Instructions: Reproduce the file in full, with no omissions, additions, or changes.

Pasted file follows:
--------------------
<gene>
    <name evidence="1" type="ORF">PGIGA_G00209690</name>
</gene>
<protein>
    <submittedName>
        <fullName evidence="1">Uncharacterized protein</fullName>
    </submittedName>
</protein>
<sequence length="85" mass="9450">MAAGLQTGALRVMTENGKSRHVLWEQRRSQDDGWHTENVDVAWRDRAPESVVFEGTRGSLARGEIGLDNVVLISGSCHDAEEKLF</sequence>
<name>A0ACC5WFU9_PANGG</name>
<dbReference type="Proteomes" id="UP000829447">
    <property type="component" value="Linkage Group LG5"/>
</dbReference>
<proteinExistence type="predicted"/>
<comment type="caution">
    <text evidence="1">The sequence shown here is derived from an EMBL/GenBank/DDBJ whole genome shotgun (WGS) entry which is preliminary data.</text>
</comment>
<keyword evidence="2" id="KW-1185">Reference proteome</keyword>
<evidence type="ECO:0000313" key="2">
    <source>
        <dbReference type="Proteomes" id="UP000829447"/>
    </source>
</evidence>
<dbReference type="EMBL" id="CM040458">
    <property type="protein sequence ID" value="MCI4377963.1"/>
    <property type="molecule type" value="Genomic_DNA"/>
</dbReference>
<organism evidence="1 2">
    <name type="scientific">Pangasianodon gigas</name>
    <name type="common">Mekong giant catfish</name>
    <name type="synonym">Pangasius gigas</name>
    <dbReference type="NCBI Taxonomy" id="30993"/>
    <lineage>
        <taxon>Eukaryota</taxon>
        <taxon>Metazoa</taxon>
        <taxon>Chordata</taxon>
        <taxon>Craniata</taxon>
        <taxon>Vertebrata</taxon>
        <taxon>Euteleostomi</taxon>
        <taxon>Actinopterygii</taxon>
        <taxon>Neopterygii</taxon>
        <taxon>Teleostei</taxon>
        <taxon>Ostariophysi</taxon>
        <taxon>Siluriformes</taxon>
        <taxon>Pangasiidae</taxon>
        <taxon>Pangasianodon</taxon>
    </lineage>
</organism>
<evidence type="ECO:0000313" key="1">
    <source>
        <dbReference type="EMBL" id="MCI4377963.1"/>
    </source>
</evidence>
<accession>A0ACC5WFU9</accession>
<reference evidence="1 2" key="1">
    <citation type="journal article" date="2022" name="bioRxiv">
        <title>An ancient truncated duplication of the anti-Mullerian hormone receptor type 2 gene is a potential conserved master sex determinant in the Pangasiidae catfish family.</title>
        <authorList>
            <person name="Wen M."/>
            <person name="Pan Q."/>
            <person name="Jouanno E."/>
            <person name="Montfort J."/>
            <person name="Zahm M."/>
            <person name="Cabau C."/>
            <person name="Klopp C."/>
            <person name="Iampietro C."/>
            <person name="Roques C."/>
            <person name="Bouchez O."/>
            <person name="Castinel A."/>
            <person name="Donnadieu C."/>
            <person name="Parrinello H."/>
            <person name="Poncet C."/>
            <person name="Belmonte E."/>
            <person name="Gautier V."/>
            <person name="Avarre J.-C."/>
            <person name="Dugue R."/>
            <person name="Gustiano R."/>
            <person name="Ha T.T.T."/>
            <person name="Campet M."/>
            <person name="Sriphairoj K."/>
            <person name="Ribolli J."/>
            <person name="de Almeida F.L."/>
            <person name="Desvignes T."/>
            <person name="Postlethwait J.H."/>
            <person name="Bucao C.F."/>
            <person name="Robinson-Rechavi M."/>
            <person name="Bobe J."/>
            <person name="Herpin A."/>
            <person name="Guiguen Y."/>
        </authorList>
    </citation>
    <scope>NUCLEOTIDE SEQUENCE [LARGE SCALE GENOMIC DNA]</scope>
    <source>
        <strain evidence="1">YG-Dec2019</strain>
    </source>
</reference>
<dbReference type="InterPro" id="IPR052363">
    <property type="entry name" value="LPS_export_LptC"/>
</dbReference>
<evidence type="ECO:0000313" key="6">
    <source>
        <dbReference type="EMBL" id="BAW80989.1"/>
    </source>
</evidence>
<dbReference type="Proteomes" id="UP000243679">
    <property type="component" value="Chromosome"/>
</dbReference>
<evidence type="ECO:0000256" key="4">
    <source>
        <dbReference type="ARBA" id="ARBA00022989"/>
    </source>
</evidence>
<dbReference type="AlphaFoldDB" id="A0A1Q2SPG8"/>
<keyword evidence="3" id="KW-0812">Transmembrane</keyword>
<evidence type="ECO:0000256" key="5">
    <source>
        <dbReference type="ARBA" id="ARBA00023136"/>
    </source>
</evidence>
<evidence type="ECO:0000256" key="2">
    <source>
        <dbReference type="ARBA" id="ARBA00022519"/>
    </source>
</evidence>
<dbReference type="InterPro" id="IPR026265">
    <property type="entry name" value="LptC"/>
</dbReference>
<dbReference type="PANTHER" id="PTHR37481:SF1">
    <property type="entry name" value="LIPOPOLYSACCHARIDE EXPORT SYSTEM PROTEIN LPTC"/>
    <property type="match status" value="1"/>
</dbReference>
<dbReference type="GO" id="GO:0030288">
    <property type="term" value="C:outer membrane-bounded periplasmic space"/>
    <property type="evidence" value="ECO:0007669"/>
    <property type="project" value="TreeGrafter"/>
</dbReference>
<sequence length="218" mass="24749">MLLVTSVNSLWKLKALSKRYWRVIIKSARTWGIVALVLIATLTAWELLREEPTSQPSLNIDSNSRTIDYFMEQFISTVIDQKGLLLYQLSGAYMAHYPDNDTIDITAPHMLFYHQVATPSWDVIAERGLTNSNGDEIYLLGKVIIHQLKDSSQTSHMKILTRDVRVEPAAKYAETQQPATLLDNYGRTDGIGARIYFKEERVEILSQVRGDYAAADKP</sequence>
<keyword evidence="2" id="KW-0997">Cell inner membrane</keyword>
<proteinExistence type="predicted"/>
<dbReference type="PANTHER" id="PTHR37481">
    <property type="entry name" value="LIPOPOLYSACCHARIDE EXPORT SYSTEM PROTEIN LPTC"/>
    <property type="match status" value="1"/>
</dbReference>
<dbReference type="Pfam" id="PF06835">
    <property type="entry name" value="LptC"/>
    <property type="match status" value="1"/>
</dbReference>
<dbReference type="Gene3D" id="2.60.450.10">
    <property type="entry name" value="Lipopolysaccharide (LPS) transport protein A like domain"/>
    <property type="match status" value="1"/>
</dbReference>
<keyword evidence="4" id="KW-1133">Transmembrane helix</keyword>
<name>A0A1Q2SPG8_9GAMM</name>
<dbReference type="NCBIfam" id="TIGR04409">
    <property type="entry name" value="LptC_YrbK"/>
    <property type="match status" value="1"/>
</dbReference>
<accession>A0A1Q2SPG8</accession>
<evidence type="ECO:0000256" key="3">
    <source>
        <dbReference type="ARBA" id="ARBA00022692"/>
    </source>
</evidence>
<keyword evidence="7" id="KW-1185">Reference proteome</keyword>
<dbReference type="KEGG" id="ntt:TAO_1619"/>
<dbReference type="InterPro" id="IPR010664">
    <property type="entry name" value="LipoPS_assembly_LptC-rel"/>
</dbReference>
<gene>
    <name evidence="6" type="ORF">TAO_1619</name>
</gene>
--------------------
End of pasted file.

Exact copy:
<gene>
    <name evidence="1" type="ORF">PGIGA_G00209690</name>
</gene>
<protein>
    <submittedName>
        <fullName evidence="1">Uncharacterized protein</fullName>
    </submittedName>
</protein>
<sequence length="85" mass="9450">MAAGLQTGALRVMTENGKSRHVLWEQRRSQDDGWHTENVDVAWRDRAPESVVFEGTRGSLARGEIGLDNVVLISGSCHDAEEKLF</sequence>
<name>A0ACC5WFU9_PANGG</name>
<dbReference type="Proteomes" id="UP000829447">
    <property type="component" value="Linkage Group LG5"/>
</dbReference>
<proteinExistence type="predicted"/>
<comment type="caution">
    <text evidence="1">The sequence shown here is derived from an EMBL/GenBank/DDBJ whole genome shotgun (WGS) entry which is preliminary data.</text>
</comment>
<keyword evidence="2" id="KW-1185">Reference proteome</keyword>
<evidence type="ECO:0000313" key="2">
    <source>
        <dbReference type="Proteomes" id="UP000829447"/>
    </source>
</evidence>
<dbReference type="EMBL" id="CM040458">
    <property type="protein sequence ID" value="MCI4377963.1"/>
    <property type="molecule type" value="Genomic_DNA"/>
</dbReference>
<organism evidence="1 2">
    <name type="scientific">Pangasianodon gigas</name>
    <name type="common">Mekong giant catfish</name>
    <name type="synonym">Pangasius gigas</name>
    <dbReference type="NCBI Taxonomy" id="30993"/>
    <lineage>
        <taxon>Eukaryota</taxon>
        <taxon>Metazoa</taxon>
        <taxon>Chordata</taxon>
        <taxon>Craniata</taxon>
        <taxon>Vertebrata</taxon>
        <taxon>Euteleostomi</taxon>
        <taxon>Actinopterygii</taxon>
        <taxon>Neopterygii</taxon>
        <taxon>Teleostei</taxon>
        <taxon>Ostariophysi</taxon>
        <taxon>Siluriformes</taxon>
        <taxon>Pangasiidae</taxon>
        <taxon>Pangasianodon</taxon>
    </lineage>
</organism>
<evidence type="ECO:0000313" key="1">
    <source>
        <dbReference type="EMBL" id="MCI4377963.1"/>
    </source>
</evidence>
<accession>A0ACC5WFU9</accession>
<reference evidence="1 2" key="1">
    <citation type="journal article" date="2022" name="bioRxiv">
        <title>An ancient truncated duplication of the anti-Mullerian hormone receptor type 2 gene is a potential conserved master sex determinant in the Pangasiidae catfish family.</title>
        <authorList>
            <person name="Wen M."/>
            <person name="Pan Q."/>
            <person name="Jouanno E."/>
            <person name="Montfort J."/>
            <person name="Zahm M."/>
            <person name="Cabau C."/>
            <person name="Klopp C."/>
            <person name="Iampietro C."/>
            <person name="Roques C."/>
            <person name="Bouchez O."/>
            <person name="Castinel A."/>
            <person name="Donnadieu C."/>
            <person name="Parrinello H."/>
            <person name="Poncet C."/>
            <person name="Belmonte E."/>
            <person name="Gautier V."/>
            <person name="Avarre J.-C."/>
            <person name="Dugue R."/>
            <person name="Gustiano R."/>
            <person name="Ha T.T.T."/>
            <person name="Campet M."/>
            <person name="Sriphairoj K."/>
            <person name="Ribolli J."/>
            <person name="de Almeida F.L."/>
            <person name="Desvignes T."/>
            <person name="Postlethwait J.H."/>
            <person name="Bucao C.F."/>
            <person name="Robinson-Rechavi M."/>
            <person name="Bobe J."/>
            <person name="Herpin A."/>
            <person name="Guiguen Y."/>
        </authorList>
    </citation>
    <scope>NUCLEOTIDE SEQUENCE [LARGE SCALE GENOMIC DNA]</scope>
    <source>
        <strain evidence="1">YG-Dec2019</strain>
    </source>
</reference>
<dbReference type="InterPro" id="IPR052363">
    <property type="entry name" value="LPS_export_LptC"/>
</dbReference>
<evidence type="ECO:0000313" key="6">
    <source>
        <dbReference type="EMBL" id="BAW80989.1"/>
    </source>
</evidence>
<dbReference type="Proteomes" id="UP000243679">
    <property type="component" value="Chromosome"/>
</dbReference>
<evidence type="ECO:0000256" key="4">
    <source>
        <dbReference type="ARBA" id="ARBA00022989"/>
    </source>
</evidence>
<dbReference type="AlphaFoldDB" id="A0A1Q2SPG8"/>
<keyword evidence="3" id="KW-0812">Transmembrane</keyword>
<evidence type="ECO:0000256" key="5">
    <source>
        <dbReference type="ARBA" id="ARBA00023136"/>
    </source>
</evidence>
<evidence type="ECO:0000256" key="2">
    <source>
        <dbReference type="ARBA" id="ARBA00022519"/>
    </source>
</evidence>
<dbReference type="InterPro" id="IPR026265">
    <property type="entry name" value="LptC"/>
</dbReference>
<dbReference type="PANTHER" id="PTHR37481:SF1">
    <property type="entry name" value="LIPOPOLYSACCHARIDE EXPORT SYSTEM PROTEIN LPTC"/>
    <property type="match status" value="1"/>
</dbReference>
<dbReference type="GO" id="GO:0030288">
    <property type="term" value="C:outer membrane-bounded periplasmic space"/>
    <property type="evidence" value="ECO:0007669"/>
    <property type="project" value="TreeGrafter"/>
</dbReference>
<sequence length="218" mass="24749">MLLVTSVNSLWKLKALSKRYWRVIIKSARTWGIVALVLIATLTAWELLREEPTSQPSLNIDSNSRTIDYFMEQFISTVIDQKGLLLYQLSGAYMAHYPDNDTIDITAPHMLFYHQVATPSWDVIAERGLTNSNGDEIYLLGKVIIHQLKDSSQTSHMKILTRDVRVEPAAKYAETQQPATLLDNYGRTDGIGARIYFKEERVEILSQVRGDYAAADKP</sequence>
<keyword evidence="2" id="KW-0997">Cell inner membrane</keyword>
<proteinExistence type="predicted"/>
<dbReference type="PANTHER" id="PTHR37481">
    <property type="entry name" value="LIPOPOLYSACCHARIDE EXPORT SYSTEM PROTEIN LPTC"/>
    <property type="match status" value="1"/>
</dbReference>
<dbReference type="Pfam" id="PF06835">
    <property type="entry name" value="LptC"/>
    <property type="match status" value="1"/>
</dbReference>
<dbReference type="Gene3D" id="2.60.450.10">
    <property type="entry name" value="Lipopolysaccharide (LPS) transport protein A like domain"/>
    <property type="match status" value="1"/>
</dbReference>
<keyword evidence="4" id="KW-1133">Transmembrane helix</keyword>
<name>A0A1Q2SPG8_9GAMM</name>
<dbReference type="NCBIfam" id="TIGR04409">
    <property type="entry name" value="LptC_YrbK"/>
    <property type="match status" value="1"/>
</dbReference>
<accession>A0A1Q2SPG8</accession>
<evidence type="ECO:0000256" key="3">
    <source>
        <dbReference type="ARBA" id="ARBA00022692"/>
    </source>
</evidence>
<keyword evidence="7" id="KW-1185">Reference proteome</keyword>
<dbReference type="KEGG" id="ntt:TAO_1619"/>
<dbReference type="InterPro" id="IPR010664">
    <property type="entry name" value="LipoPS_assembly_LptC-rel"/>
</dbReference>
<gene>
    <name evidence="6" type="ORF">TAO_1619</name>
</gene>